The Solo Flight
When I was a kid my family suffered the loss of my father to cancer. He was a shining light to our family and community. His death hit all of us - hard. I remember on occasion others telling me how they missed my dad. He was an amazing man bringing kindness wherever he went. No one was hit harder than my mother but I wouldn’t realize that until much later in life when I became a mother. It was then that I understood how difficult it was to carry the load of work and family alone.
There are eleven million families in our country who are cared for by single parents. Your household may be among them. It is with deep respect and compassion that I write this to you. I see it as a way to reach back to my mom - and deliver a message of encouragement. Though you may feel like you’re flying solo - you are NOT alone. Back in the 70’s when my mother embarked on the solo flight - there were few to no resources available. There was the kindness and help of the local church, but few agencies and tangible resources to support a single parent. That’s not the case today.
Communities across the country have parenting helps. Non-profits offer parenting classes, local churches host support groups, podcasts and books provide an ocean of wisdom and practical ways to navigate child-raising issues. Support is everywhere! If you don’t know your community options, the United Way has a hotline available across the nation to provide information for each community and you can call 211 to find out what’s available in your area. Still, there may be times when you feel alone and unseen as you manage the many moments in your home.
Here are a few parenting encouragements that come from actual Solo Flight training for young pilots preparing for their solo flight experience. These helps also ring true for those of us flying solo at home:
“Practice your flight on the ground.” When you’re going to respond to something difficult or about to set some household guidelines, create a plan and walk through it in your mind. How’s your attitude? What feeling is dominating your mind at the time: fear or hope? Learn how to say the right thing - with the best delivery method. “Practice your flight on the ground”.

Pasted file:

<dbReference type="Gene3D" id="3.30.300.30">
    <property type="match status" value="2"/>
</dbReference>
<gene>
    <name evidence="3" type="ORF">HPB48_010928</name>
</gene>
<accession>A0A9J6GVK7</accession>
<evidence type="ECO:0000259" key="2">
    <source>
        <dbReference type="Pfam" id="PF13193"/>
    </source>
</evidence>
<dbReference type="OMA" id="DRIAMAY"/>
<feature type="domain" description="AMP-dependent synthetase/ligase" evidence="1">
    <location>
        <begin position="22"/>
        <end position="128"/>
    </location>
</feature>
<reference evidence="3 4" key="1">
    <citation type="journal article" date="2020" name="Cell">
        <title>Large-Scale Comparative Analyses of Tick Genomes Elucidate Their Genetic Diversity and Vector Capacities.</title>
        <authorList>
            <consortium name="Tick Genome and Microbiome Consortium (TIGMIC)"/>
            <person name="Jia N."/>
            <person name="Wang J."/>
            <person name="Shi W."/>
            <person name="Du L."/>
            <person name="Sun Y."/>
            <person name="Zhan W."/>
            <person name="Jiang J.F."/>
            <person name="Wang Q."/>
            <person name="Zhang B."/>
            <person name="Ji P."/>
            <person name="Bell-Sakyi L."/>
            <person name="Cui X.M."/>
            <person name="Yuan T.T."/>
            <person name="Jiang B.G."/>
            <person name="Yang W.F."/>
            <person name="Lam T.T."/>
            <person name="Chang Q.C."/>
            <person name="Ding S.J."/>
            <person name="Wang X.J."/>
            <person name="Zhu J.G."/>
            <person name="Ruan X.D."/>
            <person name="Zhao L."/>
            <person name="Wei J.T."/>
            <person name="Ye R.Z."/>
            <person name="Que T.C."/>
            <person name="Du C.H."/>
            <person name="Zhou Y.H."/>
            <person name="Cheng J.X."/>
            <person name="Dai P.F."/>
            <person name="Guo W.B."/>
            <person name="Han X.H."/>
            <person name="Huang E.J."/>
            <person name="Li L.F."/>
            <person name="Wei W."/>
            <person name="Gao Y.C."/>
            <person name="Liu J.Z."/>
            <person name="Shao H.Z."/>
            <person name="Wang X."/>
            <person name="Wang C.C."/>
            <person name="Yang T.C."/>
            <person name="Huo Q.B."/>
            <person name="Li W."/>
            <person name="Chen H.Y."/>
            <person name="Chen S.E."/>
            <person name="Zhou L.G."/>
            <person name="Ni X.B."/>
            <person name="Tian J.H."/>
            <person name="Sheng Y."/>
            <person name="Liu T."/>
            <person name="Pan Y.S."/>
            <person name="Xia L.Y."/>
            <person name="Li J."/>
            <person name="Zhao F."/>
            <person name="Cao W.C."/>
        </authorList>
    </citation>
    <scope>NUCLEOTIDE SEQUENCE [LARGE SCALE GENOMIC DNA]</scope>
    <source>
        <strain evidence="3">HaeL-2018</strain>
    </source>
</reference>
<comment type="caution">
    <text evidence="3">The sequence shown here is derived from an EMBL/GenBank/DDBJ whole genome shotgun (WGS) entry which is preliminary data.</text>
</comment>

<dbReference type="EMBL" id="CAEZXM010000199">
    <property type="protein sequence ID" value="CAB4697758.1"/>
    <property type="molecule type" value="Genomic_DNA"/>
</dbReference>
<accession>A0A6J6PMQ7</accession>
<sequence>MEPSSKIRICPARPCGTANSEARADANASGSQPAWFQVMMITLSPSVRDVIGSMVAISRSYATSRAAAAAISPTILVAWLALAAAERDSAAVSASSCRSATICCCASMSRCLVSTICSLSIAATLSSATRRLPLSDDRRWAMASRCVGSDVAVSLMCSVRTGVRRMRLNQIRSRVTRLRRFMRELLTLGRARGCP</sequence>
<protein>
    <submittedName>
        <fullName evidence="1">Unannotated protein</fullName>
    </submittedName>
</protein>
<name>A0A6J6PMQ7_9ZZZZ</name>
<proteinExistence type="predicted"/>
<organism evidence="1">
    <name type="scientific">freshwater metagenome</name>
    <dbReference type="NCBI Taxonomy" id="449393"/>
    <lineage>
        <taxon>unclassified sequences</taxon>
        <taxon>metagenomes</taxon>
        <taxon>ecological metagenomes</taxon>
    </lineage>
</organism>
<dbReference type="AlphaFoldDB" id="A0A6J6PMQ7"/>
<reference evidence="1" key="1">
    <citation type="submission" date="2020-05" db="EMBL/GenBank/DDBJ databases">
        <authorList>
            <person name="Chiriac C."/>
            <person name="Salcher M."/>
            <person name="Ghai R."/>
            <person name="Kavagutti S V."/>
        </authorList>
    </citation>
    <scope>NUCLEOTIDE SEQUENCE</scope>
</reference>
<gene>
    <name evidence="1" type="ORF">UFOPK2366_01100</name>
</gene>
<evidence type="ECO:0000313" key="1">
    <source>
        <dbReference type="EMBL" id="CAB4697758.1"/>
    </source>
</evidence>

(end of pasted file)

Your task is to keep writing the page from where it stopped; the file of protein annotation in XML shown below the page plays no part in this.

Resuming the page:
“Trust Your Progress.” It’s powerful in any area of life - to review our wins before we set out on a new venture. It reminds us of our strength. It gives us a positive vantage point. Keep a list of your wins and use them to remind yourself - You. Can. Do. This! “Trust Your Progress.”
“Confront Your Anxiety” We naturally face and process anxiety all the time. It’s part of life. Make sure in your busyness that you’re not neglecting yourself. Make time with a trusted source - a mentor, pastor, friend, or family member - who will allow you to be real and help you face your fears - WITH FAITH. A positive force is something we all need. That influence will help you face your fears - reminding you that fear is common - and you can overcome it.
“Give Your Brain a Break” Pilots must keep their perception and response-ability at their optimal level. Parents need to as well. When solo parenting - all the work and all the stress is on you. Make sure you are taking time to decompress and regain clarity. For some parents, that’s after the kids go to bed at night. If your kids go to bed close to your bedtime, consider making their last hour awake a time of quiet reading (not screen time) on their bed, giving you a little extra time of quiet. Consider ways to get a day off alone as well. It will refresh your soul and “Give Your Brain a Break.”
You got this. Eleven million other families are in your lane! God too, promises to be a father to those without one and a comfort to the parent flying solo. In truth, God Himself is on your side providing wisdom and grace for the journey.
You are not alone.
Solo flying tips from https://landing.redbirdflight.com
Allendale Center Director